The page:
Donald Trump, private citizen, doesn`t have a single good day in his future.

Leading off our discussion tonight, Nicholas Kristof, Pulitzer Prize winning columnist for "The New York Times", and Yamiche Alcindor, White House correspondent for "PBS NewsHour" and an MSNBC political analyst.

Yamiche, your friends in the White House press corps have been issuing new reports every hour at different news organizations about who`s on the pardon list, who`s slipping off the pardon list. Is Steve Bannon going to get one? Is Rudy Giuliani going to get a pardon? How much money -- how big are the bags of money being dragged into this process to pay the people like Giuliani and others who might be trying to secure pardons for others?

And it seems at this point tomorrow might be the day when we learn of at least some of these pardons.

YAMICHE ALCINDOR, MSNBC POLITICAL ANALYST: That`s right. The reports are that President Trump who has finally turned a tornado corner, and realizes that he`s going to have to leave the White House has now turned his attention to pardons.

The understanding is and reporting shows that he might issue as many as 100 pardons all at once. At one point, there was supposed to be two batches of pardons. He was obsessed with the idea he was going to try to win back the election, the Electoral College count, they couldn`t get him focused no on the pandemic, but even -- not on the pardons, as a result, we`re seeing this now.

What it says about the Trump presidency, at the very end of this presidency, he`s wrestling with a marred and tarnished legacy that could get even more controversial and, frankly, more stained tomorrow given who he ends up wanting to pardon. This is now a president who may, as you said, secretly pardon himself because the legal problems are mounting, if you watch closely Michael Cohen who, of course, was -- was convicted of a crime that he committed with President Trump, he said that he`s been in contact with federal authorities, with state authorities, who`ve been reaching out to him.

So what we see here is president Trump weighing all of the different legal challenges of other people but also weighing his own personal legal challenge which, of course, are many.

O`DONNELL: And, Nick Kristof, there are reports indicating that there have been discussions about possibly pardoning the invaders of the Capitol, but Donald Trump has been advised against doing that. And with the impeachment trial looming, these pardons could create a more dynamic problem for him than otherwise because he does have that Republican Senate jury that he has to hold on to.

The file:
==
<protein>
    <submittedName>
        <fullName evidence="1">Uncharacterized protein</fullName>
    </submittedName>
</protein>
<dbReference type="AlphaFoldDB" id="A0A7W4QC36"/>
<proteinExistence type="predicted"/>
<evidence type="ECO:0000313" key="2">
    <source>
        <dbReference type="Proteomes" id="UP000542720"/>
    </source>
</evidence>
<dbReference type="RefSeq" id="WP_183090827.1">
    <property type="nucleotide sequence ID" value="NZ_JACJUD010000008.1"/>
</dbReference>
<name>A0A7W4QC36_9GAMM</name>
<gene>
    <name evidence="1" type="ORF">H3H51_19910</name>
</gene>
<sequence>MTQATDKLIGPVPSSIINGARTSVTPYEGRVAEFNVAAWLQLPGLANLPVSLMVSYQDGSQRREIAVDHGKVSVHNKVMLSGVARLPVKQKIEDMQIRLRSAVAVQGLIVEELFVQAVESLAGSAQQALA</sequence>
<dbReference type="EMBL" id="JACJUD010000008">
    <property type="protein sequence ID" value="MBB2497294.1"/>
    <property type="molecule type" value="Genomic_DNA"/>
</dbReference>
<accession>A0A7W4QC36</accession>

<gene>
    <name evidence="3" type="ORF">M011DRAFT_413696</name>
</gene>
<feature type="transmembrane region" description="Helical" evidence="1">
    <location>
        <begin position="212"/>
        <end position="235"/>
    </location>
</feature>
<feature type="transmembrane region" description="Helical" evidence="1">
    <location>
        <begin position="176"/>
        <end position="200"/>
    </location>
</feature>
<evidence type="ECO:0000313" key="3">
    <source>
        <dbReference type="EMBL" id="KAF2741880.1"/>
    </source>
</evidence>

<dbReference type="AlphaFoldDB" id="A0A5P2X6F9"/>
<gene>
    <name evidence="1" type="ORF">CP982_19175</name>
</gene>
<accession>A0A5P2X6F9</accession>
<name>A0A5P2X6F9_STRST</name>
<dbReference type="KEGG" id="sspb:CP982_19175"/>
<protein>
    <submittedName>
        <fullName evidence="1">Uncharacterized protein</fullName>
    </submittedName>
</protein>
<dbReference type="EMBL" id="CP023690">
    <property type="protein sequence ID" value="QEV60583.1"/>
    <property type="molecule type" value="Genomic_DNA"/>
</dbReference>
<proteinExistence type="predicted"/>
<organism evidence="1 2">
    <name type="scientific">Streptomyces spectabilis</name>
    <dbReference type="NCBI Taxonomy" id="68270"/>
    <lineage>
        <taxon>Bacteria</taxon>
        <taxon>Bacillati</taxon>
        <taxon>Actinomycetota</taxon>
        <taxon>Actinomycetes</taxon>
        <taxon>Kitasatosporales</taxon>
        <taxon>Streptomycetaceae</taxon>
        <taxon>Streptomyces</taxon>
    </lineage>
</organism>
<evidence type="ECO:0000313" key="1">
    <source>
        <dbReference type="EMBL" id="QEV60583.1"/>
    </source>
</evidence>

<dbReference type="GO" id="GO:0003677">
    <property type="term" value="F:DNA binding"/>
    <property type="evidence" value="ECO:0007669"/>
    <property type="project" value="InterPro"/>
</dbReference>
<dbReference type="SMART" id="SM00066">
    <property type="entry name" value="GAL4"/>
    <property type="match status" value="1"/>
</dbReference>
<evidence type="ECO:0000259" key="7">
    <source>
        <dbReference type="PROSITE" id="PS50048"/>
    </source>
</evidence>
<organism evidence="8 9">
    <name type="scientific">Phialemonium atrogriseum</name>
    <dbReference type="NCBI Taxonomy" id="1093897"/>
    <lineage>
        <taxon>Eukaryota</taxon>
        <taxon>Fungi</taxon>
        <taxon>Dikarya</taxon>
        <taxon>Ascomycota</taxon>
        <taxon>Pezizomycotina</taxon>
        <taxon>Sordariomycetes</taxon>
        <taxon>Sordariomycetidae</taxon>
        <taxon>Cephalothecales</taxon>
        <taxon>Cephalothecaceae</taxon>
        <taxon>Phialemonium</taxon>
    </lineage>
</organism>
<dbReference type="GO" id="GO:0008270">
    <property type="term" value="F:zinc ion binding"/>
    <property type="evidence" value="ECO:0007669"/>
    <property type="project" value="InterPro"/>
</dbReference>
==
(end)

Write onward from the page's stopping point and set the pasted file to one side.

NICHOLAS KRISTOF, COLUMNIST, THE NEW YORK TIMES: Yeah. He`s finally running into a measure of accountability. I mean, when he said way back when he could shoot somebody on 5th Avenue and nobody would pay attention, well, today it does seem finally that has caught up with him and see his poll ratings going down after there had been this floor, nothing seemed to move them.

Now those floorboards are wearing out as you noted. A Pew Poll found him even lower at 29 percent. Then, of course, that`s going to affect the impeachment calculations.

I would say aside from the question of who`s on all those lists that are coming out and how reliably we should view those, there`s also the question about the process and even if the names end up being names that, you know, that don`t send our eyebrows soaring, the process should. This has not gone through Justice Department with a scrutiny, the review, that is customary and is traditional.

And I think, you know, we should find that offensive even if the particular names in the end do not offend us.

O`DONNELL: Yeah. Yamiche, the pardon office in the Justice Department was set up so that to depoliticize the pardon process. Donald Trump has jumped that and made all of his pardons political including ones that he may include tomorrow of worthy cases that are deserving of pardon, of people he doesn`t know so that he can put some things in there that look like reasonable choices that another president could have made.

KRISTOF: Yeah.

ALCINDOR: That`s right.

(CROSSTALK)

KRISTOF: Go ahead, Yamiche.

O`DONNELL: Sorry, let`s go to Yamiche. Go ahead, Yamiche.